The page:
A tree that shelters all manner of birds will soon bend, apart from its branches breaking. She is a generous giver, it is believed, and that is her risk, her sore spot. That sore spot will kill her or is the surest way she could go down.

Interestingly, male sexual exploiters think that her logic can always be subverted. In Nigerian public life where one can find this male logic, it is thought that a woman’s thinking could be negatively predicted. In this case, when she says NO, she means YES. That means that her YES and NO are undecidable. Everything is left to the swing of her mood, her unpredictably predictable mood. Oh, did I say “mood?” Is she not seen as being moody, and that is in the province of pathos. She lives and moves in emotion. Her motion, is, in fact, an emotion or expression of an  emotion. So, she is MOODY sometimes.

This is fast becoming a gender thing! It should not be so.

The ability to say YES and to say No is an exercise of sound judgment. In the first place, one who cannot say NO to people sometimes, no matter the person involved, is in trouble, great trouble. The person is even a poor specimen! That all kinds of birds would want to rest on her branches is just a beginning of that tree’s problem!

One greater problem is the impression that that person is too “soft” and cannot reason well, or bends too easily. That is vulnerability! The person bends too easily! Sad. That is a symptom of the nature of the person’s thinking. It warns us not to depend on it, to avoid it . Every bird of opinion can perch on the branches of that person’s mind! Life invites us not to be naive, to test every wind of doctrine. Was it not why  the Ancient Greeks in their philosophical orientation said that an “unexamined life is not worth living”? These days they examine the life and deploy intellectuals to give an imprimatur to idiocy as a way of life!

Do you see why being able to say NO is a kind of virtue, especially where things are standing on their heads. Being able to express an objection is a risk, and that risk is worth taking. It is manifested not only in expressing an unpopular opinion, but also resigning (which is why one must admire Theresa May) and speaking out when it is considered dangerous to do so.

When your community is going down, you should have the courage to say NO. When the unacceptable becomes acceptable, when the abnormal is considered normal, you should have to courage to say NO.



Sunday, June 16, 2019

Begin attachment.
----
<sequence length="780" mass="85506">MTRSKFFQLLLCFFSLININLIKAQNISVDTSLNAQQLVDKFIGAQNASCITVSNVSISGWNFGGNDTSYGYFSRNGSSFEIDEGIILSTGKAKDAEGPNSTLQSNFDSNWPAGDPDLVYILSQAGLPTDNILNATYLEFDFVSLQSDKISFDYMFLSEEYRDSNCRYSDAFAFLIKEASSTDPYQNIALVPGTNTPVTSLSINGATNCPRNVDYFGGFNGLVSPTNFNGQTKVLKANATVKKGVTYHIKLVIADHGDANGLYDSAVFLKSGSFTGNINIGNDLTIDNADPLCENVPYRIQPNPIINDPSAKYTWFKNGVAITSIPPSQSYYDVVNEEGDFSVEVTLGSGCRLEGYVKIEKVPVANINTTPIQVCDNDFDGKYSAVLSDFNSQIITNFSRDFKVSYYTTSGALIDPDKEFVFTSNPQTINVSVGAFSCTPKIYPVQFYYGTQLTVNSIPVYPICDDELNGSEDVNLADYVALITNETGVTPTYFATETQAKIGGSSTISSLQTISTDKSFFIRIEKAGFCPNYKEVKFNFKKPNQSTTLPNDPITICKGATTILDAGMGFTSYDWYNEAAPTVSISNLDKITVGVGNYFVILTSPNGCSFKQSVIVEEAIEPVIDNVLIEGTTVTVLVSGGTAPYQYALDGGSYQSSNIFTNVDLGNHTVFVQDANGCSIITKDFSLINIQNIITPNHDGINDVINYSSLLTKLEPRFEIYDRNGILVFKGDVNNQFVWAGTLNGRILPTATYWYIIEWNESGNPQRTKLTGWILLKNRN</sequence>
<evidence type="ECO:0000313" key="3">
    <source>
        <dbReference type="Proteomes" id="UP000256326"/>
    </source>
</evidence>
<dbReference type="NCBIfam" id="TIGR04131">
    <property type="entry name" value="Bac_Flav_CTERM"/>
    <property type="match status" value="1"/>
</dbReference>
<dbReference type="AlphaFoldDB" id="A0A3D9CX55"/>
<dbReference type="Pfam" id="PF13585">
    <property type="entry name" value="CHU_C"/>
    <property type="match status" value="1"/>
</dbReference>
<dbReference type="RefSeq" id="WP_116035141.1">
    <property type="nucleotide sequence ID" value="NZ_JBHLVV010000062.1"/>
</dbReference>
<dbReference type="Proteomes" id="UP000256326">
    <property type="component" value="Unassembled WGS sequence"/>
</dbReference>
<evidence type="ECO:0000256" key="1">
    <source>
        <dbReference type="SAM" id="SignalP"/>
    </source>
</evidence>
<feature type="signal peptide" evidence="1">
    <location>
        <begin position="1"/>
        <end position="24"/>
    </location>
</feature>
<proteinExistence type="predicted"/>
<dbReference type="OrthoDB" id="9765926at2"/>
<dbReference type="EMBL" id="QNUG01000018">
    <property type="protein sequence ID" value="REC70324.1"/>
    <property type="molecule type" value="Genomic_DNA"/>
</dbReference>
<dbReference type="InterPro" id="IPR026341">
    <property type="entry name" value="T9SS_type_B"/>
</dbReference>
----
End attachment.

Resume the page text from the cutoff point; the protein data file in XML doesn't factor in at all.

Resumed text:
ịwa anya and ịjụ anya oyi in Igbo Thought

by


 Obododimma Oha

As somebody who grew up in the rural Igbo community, I am convinced that one of the significant differences between ọkụkọ Igbo (local fowl) and the ọkụkọ agrịkọlchọ (agricultural fowl) is that the former is stupid, very stupid to the extent that it would see a flame of fire and want to peck at it! Is fire chicken feed? That inability to distinguish what is its food from what is not, or its generalization of food (the “unpeckable becoming the peckable” for it), is a good symptom of its stupidity. Similarly, there is the assumption among many local Igbo people that those born and raised in the local community are far wiser than those born and raised in the urban areas, worse still, all in the diaspora (the “abroad people”). Of course, this is a faulty generalization, for we see situations where some Igbo located in Nigeria (even in local areas) raise children who cannot speak or read Igbo), those born and raised in Western countries can even speak and read the language. That cleverness extends to other things, not just the language. Thus, the local assumption is not entirely correct. But this is all about how the culture considers the necessity for ịwa anya (which I could roughly translate as “cleverness” or “smartness,” in fact, “active awareness”) and ịjụ anya oyi (being cowardly; literally, being “cold eyed”). While Igbo people generally admire ịwa anya and privilege it as a very important life skill and disposition, they deplore and maintain a good distance from ịjụ anya oyi. One can then understand that parents and relatives look out for a demonstration of this ịwa anya by their children in public, and that it constitutes one of the high points of competition in the society. One has to try to be among the best, at least among one’s age mates!